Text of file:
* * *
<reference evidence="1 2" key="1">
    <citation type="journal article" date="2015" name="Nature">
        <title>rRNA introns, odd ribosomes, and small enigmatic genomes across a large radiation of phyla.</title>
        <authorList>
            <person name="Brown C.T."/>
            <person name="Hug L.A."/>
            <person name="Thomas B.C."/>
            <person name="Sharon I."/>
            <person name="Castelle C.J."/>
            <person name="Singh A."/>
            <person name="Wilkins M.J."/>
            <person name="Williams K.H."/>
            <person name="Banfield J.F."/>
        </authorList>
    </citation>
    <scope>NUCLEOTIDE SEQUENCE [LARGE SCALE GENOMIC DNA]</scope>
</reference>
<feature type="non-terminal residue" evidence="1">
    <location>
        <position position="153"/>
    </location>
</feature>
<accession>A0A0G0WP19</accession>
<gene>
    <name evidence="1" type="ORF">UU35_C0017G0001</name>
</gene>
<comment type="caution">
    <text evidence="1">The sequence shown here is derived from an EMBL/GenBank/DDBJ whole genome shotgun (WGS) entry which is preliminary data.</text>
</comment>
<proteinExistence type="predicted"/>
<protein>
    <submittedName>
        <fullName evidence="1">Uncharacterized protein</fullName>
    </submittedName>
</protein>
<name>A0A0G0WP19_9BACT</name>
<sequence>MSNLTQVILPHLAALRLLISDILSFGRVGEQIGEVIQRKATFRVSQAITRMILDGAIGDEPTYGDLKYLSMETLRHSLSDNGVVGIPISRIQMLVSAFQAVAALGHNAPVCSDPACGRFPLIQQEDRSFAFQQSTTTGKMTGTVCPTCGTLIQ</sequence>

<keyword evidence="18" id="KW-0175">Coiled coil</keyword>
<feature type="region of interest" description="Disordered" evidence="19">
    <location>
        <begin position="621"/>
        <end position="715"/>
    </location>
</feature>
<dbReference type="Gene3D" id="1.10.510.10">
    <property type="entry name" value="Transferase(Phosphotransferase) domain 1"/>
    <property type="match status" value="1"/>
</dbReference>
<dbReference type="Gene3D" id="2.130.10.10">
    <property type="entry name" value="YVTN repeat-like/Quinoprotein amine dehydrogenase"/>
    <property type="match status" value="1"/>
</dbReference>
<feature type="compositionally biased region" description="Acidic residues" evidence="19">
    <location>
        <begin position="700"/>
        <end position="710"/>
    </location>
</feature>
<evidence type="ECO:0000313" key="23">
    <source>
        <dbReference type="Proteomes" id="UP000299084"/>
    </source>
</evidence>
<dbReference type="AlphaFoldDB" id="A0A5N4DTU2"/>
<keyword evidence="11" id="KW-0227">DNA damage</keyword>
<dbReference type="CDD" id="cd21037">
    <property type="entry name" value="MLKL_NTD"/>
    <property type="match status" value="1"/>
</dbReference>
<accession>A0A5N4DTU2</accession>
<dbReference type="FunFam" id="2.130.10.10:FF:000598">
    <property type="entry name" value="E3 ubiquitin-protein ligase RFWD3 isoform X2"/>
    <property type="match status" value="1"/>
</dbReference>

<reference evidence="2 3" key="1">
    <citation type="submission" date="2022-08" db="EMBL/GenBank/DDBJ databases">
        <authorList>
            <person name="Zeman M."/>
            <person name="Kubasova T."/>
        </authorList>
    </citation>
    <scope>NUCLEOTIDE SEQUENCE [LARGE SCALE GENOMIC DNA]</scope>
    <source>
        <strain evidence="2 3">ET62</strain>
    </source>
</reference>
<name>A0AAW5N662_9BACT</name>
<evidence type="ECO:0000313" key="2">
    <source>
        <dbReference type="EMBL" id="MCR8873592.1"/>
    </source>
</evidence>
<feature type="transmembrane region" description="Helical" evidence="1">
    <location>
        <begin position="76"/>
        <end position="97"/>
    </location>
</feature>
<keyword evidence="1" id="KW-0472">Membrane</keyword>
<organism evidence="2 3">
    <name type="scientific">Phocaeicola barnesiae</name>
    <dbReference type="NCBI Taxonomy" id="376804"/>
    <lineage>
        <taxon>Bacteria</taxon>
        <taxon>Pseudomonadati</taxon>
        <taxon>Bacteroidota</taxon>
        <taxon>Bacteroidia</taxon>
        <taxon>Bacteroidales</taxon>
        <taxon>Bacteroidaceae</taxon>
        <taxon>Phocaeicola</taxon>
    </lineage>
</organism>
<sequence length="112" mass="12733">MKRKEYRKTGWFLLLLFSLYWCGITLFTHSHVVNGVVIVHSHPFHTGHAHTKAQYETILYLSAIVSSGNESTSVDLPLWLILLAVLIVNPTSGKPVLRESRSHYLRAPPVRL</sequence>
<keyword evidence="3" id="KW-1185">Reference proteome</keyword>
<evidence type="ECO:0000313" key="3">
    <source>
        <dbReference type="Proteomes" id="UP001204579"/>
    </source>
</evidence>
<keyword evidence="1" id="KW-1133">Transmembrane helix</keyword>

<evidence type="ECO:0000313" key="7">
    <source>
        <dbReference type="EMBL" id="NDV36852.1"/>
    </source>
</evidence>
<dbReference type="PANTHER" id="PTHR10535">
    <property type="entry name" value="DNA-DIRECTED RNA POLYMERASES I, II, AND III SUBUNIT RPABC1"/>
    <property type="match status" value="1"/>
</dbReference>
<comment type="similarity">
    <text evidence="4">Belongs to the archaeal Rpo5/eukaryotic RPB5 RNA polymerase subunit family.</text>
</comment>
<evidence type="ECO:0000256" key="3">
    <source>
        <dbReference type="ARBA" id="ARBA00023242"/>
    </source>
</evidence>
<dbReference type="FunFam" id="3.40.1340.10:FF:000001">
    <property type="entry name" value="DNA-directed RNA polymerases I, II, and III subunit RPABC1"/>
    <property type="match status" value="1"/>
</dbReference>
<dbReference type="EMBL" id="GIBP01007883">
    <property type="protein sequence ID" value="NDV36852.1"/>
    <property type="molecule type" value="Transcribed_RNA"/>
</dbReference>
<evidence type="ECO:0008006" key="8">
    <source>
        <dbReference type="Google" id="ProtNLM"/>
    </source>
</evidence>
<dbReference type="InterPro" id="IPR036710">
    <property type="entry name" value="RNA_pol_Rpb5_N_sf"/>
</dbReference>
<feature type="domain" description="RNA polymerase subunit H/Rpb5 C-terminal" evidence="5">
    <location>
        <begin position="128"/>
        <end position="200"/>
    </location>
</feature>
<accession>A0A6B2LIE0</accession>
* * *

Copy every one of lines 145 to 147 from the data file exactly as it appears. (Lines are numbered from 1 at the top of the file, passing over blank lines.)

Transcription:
</dbReference>
<evidence type="ECO:0008006" key="8">
    <source>